If you're gonna do 'em, do 'em RIGHT!
So you're lying on your living room floor going through the motions of a clamshell because you read in Runner's World that it would make your knee feel better, or keep you from getting injured during your marathon training (or because your physical therapist said you should;-). You finally decide you've done enough because you kind of feel like you could lay there and do them all day and you're antsy to get on to your run or ride, or ski etc. You feel some sense of gratification because you at least tried to do something good for yourself, but you're still a little confused as to what the exercise did for you. If this sounds familiar, then you are either doin' it wrong, or you don't need to be doin' it at all!
Refer to the following videos and explanation of when the clamshell exercise may be an appropriate exercise to incorporate into a strength or rehabilitation routine
Although it is not very functional, requires only a relatively small amount of actual movement, and, quite frankly, looks a little silly, the clamshell has it's time and place for being an effective exercise to incorporate into a rehab, prehab, or general strength routine.
Inappropriate use of the clamshell:
- Performing with poor technique (see the video)
- Allowing pelvis to rotate towards the ceiling as you lift the knee
- Anteriorly tilting pelvis as you lift the knee
- Performing without sufficient loading or functional application
- If you are trying to actually build strength and muscle hypertrophy and it takes 20 or even 50 reps to begin to fatigue the muscle, you are not going to effectively build strength or hypertrophy the muscle. Instead, you will need to add load with the use of a resistance band around the knees and create fatigue within 10-15 repetitions
- If you are working on using the muscles during biking and running, you had better also be performing some kind of exercise that will fatigue the muscle in a more functional motion such as single leg squatting, lunging, and plyometrics.
Appropriate use of the clamshell:
- For "neuromuscular awakening": Perform as a warm-up prior to higher level exercises in order to improve the central nervous system recruitment of the muscle so you are able to use them during higher loading, more complex functional exercises, or even prior to participating in your sport of choice.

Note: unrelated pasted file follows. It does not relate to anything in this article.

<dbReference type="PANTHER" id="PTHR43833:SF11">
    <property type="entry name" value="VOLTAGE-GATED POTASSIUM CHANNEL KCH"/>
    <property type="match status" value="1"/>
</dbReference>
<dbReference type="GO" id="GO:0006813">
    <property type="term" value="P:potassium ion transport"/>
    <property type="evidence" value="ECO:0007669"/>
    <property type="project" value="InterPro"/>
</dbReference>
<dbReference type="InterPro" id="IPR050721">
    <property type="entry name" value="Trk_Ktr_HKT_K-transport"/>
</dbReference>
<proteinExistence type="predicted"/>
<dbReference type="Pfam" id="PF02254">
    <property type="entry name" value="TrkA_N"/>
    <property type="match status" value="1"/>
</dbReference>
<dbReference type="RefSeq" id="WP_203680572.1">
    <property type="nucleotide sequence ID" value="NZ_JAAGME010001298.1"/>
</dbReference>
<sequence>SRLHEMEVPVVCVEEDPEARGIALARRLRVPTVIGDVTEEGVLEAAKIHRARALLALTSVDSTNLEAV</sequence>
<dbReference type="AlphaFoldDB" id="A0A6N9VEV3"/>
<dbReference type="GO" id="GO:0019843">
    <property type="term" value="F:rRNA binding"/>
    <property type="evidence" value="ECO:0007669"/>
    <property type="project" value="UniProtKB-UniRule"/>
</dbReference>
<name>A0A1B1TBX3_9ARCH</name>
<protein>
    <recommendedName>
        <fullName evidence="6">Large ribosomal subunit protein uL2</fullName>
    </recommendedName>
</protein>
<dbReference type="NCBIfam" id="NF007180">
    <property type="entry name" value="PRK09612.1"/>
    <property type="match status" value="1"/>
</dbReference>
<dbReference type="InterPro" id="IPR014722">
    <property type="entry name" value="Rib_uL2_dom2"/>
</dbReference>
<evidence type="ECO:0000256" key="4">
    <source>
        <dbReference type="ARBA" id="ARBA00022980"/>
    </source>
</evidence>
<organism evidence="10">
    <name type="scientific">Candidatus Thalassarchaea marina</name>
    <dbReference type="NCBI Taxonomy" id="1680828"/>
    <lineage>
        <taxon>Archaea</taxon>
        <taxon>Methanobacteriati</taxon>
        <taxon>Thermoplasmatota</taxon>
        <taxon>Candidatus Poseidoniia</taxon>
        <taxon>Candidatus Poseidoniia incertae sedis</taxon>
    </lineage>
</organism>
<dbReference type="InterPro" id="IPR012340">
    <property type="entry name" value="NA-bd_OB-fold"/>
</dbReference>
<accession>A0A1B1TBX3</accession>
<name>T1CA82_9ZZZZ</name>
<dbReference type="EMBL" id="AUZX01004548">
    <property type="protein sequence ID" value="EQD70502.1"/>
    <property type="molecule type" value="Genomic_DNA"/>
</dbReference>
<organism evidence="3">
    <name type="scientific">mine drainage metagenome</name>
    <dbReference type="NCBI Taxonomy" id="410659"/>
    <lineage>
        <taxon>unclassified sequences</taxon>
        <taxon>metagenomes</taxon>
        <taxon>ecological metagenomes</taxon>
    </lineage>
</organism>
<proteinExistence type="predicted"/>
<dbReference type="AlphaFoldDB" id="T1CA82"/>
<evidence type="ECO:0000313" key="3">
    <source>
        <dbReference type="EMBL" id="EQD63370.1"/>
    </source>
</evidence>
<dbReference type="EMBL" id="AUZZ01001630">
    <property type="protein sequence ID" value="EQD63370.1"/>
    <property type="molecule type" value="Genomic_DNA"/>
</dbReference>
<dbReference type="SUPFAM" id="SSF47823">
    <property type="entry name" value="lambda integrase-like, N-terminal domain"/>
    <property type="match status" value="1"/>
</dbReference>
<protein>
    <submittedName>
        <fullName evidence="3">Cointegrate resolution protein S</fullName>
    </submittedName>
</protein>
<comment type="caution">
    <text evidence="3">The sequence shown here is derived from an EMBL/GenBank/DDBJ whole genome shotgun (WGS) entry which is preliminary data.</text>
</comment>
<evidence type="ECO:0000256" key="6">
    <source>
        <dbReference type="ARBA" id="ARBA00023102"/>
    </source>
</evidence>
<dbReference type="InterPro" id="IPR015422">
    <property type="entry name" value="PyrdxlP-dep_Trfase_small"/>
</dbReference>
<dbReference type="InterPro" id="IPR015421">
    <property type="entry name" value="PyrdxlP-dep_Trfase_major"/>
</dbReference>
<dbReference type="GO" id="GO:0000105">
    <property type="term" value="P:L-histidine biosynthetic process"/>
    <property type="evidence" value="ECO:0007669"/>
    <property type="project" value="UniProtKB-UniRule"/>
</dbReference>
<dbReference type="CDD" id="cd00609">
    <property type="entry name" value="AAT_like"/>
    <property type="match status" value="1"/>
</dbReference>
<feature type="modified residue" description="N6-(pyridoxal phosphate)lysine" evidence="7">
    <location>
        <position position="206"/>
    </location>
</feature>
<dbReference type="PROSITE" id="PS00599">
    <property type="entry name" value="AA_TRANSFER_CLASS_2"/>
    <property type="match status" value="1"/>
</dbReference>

- For isolated hypertrophy and strengthening: You may add a resistance band in order to around the knees in order to increase load and fatigue with fewer reps (perform 3sets of 10-15). When I say fatigue, I mean, you can't do any more without breaking technique and your butt is burning!
- To build muscular endurance of the hip abductors/lateral rotators You may use it as a part of a side lying series that will work on improving the neuromuscular connection, and building endurance in the most important hip stabilizing muscles (Refer to additional videos for ideas here)
- For strengthening when weight bearing exercise is not an option due to injury or post-operative status
EMG studies have shown that, when performed against gravity, the clamshell exercise requires a relatively small amount of gluteus maximus (GMax) and gluteus medius (GMed) compared to some other exercises (single leg squats, side plank with hip abduction, lunges etc). However, many folks who would benefit from gluteal strengthening need to do so because of an imbalance in their hip musculature. They tend to overdevelop the large powerful muscles such as flexors (TFL, rectus femoris) and the muscles that are meant to stabilize the hip and pelvis become underdeveloped and subsequently weak. In order to restore a proper strength ratio of these muscles, it is essential that one chooses an exercise that will work the weaker muscles more than the already overly developed ones. Otherwise, your imbalance will only continue to exists and potentially become even more pronounced. In order to strengthen the gluteals without those larger muscles taking over, one must first isolate and activate them to assure they can find them and utilize them in more functional and higher load exercises. The clamshell is a great place to start.
In order to get the most out of this exercise, it must be performed with excellent technique. If you perform clamshells and are unable to feel significant muscular fatigue,
then you are probably not performing it appropriately!
Thanks for reading!
Anya Gue, DPT